06 October 2016
URC continues past case review
The United Reformed Church (URC) has launched the second phase of its past case review into abuse within the church.
Members of the public are being invited to raise any concerns about the behaviour or conduct of URC affiliates.
The first phase reviewed all URC ministers' files.
Rev Richard Church, the URC's deputy general secretary (discipleship), is responsible for the review. He said: "We are committed to listening to people's experiences, taking each complaint seriously and responding appropriately.
"We will offer practical care with churches and synods giving pastoral support as they can, while the URC website will also include details of a range of support services outside the church."
Of the first phase of the review, Rev Church said: "A specialist team read the records of everyone who held ministerial office from 1972 onwards, around 2,500 files, to look for any historic incidents of inappropriate behaviour or abuse that may have been overlooked at the time.
"Some significant cases emerged, but the majority were found to have been handled appropriately at the time."
The Alliance is working with member organisation Churches Child Protection Advisory Service (CCPAS) to equip and support churches who wish to undertake past case reviews.
You can read CCPAS' article on safer culture here.
In recent weeks the inquiry has suffered another set back with the resignation of both the head of the inquiry and it's most senior lawyer.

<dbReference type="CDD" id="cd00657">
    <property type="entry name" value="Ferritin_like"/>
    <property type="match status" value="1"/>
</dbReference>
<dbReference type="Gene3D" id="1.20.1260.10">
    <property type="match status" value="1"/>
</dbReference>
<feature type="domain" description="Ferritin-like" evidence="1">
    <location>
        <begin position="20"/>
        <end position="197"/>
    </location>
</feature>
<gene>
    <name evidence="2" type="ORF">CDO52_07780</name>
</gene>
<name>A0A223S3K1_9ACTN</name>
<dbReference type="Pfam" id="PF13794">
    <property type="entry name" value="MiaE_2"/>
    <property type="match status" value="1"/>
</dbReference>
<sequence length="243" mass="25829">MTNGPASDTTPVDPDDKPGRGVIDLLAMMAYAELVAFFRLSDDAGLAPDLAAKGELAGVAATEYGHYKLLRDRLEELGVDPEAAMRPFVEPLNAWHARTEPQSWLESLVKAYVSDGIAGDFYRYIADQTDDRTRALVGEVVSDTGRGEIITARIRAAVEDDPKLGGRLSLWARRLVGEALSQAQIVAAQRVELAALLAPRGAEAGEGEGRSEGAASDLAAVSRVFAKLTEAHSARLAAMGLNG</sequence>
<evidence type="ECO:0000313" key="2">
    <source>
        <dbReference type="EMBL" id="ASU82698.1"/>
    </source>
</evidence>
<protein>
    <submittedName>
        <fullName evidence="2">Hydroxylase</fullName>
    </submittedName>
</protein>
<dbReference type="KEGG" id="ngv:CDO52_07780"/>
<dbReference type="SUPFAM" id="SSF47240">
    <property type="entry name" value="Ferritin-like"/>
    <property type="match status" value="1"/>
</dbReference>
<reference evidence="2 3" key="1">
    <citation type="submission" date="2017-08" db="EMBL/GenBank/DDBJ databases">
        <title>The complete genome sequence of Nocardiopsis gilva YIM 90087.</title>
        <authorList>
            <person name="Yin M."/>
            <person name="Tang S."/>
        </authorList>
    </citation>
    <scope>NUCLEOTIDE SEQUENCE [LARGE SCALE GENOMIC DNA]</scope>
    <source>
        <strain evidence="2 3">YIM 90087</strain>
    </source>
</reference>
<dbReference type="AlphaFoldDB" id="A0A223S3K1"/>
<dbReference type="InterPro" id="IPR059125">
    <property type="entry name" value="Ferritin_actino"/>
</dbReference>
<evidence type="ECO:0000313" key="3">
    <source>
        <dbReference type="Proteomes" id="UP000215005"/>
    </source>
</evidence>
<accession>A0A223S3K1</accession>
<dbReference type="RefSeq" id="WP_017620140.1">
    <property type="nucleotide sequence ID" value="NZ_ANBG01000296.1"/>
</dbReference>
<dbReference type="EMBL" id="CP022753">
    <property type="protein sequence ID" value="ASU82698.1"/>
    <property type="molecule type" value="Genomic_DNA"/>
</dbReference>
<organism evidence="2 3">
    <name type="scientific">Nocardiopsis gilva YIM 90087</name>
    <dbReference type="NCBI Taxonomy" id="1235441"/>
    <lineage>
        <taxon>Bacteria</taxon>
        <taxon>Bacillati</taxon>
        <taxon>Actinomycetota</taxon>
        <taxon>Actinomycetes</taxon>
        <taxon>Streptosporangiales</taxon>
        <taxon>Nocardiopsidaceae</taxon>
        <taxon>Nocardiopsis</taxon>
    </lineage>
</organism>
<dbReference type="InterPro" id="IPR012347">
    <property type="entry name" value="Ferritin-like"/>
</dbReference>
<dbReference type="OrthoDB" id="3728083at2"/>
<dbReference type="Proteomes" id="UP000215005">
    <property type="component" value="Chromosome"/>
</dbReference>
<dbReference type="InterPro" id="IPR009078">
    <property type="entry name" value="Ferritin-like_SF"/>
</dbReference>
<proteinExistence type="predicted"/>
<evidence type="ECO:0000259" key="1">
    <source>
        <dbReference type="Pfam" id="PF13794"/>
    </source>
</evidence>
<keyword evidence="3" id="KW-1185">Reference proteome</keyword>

Justin Humphreys, executive director (Safeguarding) of CCPAS, said: "We welcome the past cases review being undertaken by the URC. The wider Church has a responsibility to ensure that it both hears and then acts appropriately to reports of misconduct, inappropriate behaviour, harmful or abusive acts of those in positions of trust and responsibility.
"It is time to acknowledge that appropriate responses have not always been given in the past and in undertaking this review, the URC are adopting a good practice approach to providing this opportunity.
"It also provides an excellent opportunity to improve practice for the future by learning lessons from the manner in which relevant cases have been managed in the past.
"We fully support this review and will be providing independent advice to the process as described by Rev Church. Indeed, we would encourage other denominations, groups and organisations who have not embarked on such a review, to consider this strongly in the interests of all those who may have been harmed in the past without appropriate redress and support."
If you want to raise a concern, individuals are invited to share basic contact details by secure phone, email or web form on the URC website (www.urc.org.uk/past-case-review) by 31 March 2017.
You can find out more information about the review and the process of raising a concern, including pastoral support, on the URC website.